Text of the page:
If you were to guess which public school systems perform best, the ones that provide computers or tablets for their students and spend a lot of time online — like Australia, Denmark or Sweden — or the ones that use technology modestly, such as Singapore or South Korea, what would be your answer?
Anyone following debates at the Utah Legislature the last couple of years might chose the high-tech schools. That would be wrong.
The Organization for Economic Cooperation and
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Development, an international think tank whose aim is to help the economic and social well being of people worldwide, just published a study measuring performance and technology in more than 70 countries. The results show that “in countries where it is more common for students to use the Internet at school for schoolwork, students’ performance in reading declined between 2000 and 2012, on average.”
Things don’t look much better for math and science.
Any parent who has sent a child to the computer to finish homework, only to discover moments later that he or she is off on some tangent or talking with friends on social media while studying, can tell you why.
But beyond the normal distractions, it turns out that the best way to prepare a student for life in the digital world is still to teach the fundamentals of reading, writing, arithmetic and science. All you need for that is paper and pencils.
Who knew? Or, perhaps a better question, why did we think it would be any different?
Utah went through a contentious debate nearly two years ago when former House Speaker Becky Lockhart proposed a $300 million plan to provide a tablet for every Utah student, and to train teachers and administrators how to use technology in schools.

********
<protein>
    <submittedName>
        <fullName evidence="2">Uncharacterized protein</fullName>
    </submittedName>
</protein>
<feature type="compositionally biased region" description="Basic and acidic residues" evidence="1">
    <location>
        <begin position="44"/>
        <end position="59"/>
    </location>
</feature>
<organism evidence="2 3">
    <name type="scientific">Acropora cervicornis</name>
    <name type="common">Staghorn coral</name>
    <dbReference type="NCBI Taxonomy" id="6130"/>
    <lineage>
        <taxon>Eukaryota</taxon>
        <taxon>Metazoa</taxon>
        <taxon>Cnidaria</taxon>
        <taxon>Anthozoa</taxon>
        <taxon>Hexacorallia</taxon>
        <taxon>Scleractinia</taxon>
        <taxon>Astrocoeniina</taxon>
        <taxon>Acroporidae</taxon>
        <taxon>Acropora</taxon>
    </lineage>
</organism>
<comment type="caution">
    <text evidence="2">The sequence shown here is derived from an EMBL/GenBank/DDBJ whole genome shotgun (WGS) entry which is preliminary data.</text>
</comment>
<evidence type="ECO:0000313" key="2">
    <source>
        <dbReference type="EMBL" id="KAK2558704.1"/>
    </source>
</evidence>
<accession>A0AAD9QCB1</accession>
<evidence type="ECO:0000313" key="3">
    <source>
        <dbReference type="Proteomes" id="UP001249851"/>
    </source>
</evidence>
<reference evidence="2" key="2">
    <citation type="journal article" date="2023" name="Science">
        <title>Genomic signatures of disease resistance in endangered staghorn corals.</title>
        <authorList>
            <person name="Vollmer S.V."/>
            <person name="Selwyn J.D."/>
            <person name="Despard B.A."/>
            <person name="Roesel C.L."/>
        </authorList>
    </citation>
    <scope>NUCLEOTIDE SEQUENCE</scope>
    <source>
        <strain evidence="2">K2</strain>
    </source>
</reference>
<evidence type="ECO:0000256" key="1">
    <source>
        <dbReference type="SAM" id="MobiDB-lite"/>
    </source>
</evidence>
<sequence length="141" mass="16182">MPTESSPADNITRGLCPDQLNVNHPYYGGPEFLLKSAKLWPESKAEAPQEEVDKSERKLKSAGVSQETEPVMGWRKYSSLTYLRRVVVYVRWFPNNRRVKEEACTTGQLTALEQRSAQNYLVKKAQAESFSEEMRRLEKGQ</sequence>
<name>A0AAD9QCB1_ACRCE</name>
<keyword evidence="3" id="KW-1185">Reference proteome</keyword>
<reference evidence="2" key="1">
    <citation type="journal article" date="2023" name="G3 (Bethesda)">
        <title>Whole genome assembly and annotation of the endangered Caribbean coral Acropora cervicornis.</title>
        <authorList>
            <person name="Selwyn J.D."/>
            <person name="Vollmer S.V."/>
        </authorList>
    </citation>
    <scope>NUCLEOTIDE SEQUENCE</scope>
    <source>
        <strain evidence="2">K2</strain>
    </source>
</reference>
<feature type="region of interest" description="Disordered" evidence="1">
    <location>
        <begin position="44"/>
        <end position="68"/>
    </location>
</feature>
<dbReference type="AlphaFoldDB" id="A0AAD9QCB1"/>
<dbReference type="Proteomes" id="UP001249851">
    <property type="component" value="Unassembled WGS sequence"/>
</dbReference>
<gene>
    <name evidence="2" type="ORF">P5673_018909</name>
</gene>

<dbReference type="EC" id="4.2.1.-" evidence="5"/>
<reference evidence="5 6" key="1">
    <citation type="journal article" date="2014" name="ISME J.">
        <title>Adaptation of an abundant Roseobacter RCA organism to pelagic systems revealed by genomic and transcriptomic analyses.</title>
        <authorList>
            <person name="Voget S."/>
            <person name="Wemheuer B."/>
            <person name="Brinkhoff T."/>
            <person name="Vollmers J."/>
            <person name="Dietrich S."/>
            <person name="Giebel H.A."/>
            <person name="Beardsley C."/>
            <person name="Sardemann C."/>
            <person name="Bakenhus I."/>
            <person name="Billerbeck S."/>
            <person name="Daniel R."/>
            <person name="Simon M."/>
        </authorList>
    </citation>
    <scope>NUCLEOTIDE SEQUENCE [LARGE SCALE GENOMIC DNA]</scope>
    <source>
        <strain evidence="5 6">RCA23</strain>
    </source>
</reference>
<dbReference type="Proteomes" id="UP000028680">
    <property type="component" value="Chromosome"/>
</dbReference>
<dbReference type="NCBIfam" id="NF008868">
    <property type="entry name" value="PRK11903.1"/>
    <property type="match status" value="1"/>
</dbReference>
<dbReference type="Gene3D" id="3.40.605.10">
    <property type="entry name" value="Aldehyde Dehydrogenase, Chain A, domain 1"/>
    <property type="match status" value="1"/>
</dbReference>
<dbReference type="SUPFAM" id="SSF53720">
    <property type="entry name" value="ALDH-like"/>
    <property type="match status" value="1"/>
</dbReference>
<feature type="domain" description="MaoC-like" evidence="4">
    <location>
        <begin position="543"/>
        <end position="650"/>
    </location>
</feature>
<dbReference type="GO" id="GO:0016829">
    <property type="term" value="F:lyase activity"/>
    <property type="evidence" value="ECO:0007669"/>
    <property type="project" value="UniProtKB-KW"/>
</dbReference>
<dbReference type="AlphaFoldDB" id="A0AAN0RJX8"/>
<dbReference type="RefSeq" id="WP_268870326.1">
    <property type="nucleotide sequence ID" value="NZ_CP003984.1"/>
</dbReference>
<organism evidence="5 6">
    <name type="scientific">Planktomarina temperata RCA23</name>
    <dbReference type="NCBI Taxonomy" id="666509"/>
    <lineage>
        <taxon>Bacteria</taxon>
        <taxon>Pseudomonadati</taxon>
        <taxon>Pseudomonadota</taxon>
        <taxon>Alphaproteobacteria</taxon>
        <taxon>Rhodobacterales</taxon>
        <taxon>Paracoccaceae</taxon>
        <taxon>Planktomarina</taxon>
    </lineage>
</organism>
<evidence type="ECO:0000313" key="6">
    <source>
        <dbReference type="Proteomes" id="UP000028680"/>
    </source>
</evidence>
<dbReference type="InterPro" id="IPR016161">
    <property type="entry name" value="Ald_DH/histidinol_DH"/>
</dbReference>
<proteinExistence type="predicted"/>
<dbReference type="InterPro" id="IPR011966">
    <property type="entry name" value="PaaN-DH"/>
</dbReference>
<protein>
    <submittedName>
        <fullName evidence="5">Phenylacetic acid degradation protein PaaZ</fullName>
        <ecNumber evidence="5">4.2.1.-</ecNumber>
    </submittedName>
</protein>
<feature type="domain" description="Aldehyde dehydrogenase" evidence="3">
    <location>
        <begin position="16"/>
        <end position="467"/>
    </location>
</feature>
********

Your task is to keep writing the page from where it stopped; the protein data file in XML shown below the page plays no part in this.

That measure failed, and the 2015 Legislature wasn’t much more interested, eventually agreeing to $5 million to lay the foundation for expanded classroom technology. Turns out lawmakers’ prudence may be just about right.
It isn’t that technology is bad, or that kids don’t need to learn that stuff. But they’re better off when it isn’t the focus of everyday education.
The study, based on 2012 data, found that 96 percent of students in the countries studied had a computer at home. In South Korea, only 42 percent used them at school, and in Shanghai, China, the percentage was 38. Yet students in both nations scored among the highest in international tests for mathematics and digital reading.
“This suggests,” the study says, “that many of the evaluation and task-management skills that are essential for online navigation may also be taught and learned with conventional, analogue pedagogies and tools.”
And when it comes to low-income students, they perform worse than others, but mainly because they haven’t learned how to read and do math as well. In other words, having a computer in school isn’t going to make up for not knowing the basics.
Unfortunately, the study’s figures for the United States are incomplete compared to those for many other countries. But the results still ought to change the way we look at computer-aided education here.
Americans have been somewhat obsessed with computers in recent years, wringing their hands over the digital divide that supposedly makes it harder for low-income children to succeed in a fast-paced computerized world.
It’s true that kids need to learn to navigate this world. They also, as the study says, need to learn the dangers of online plagiarism, fraud and sexual exploitation, and they need to learn how to critically evaluate the truth of what they encounter on the Internet.
No one should be surprised at the study’s conclusion that kids who spend more than six hours a day online outside of school “feel lonely at school,” arrive late or have high rates of absences.
A careful reading of the study shows computers can, indeed, be valuable at school. Lockhart wasn’t wrong when she suggested the need to train teachers and administrators how to use them. But the proper uses and limits must be understood.
“In the end,” the study said, “technology can amplify great teaching, but great technology cannot replace poor teaching.”
Nor can it substitute for the basics, which haven’t changed much over time.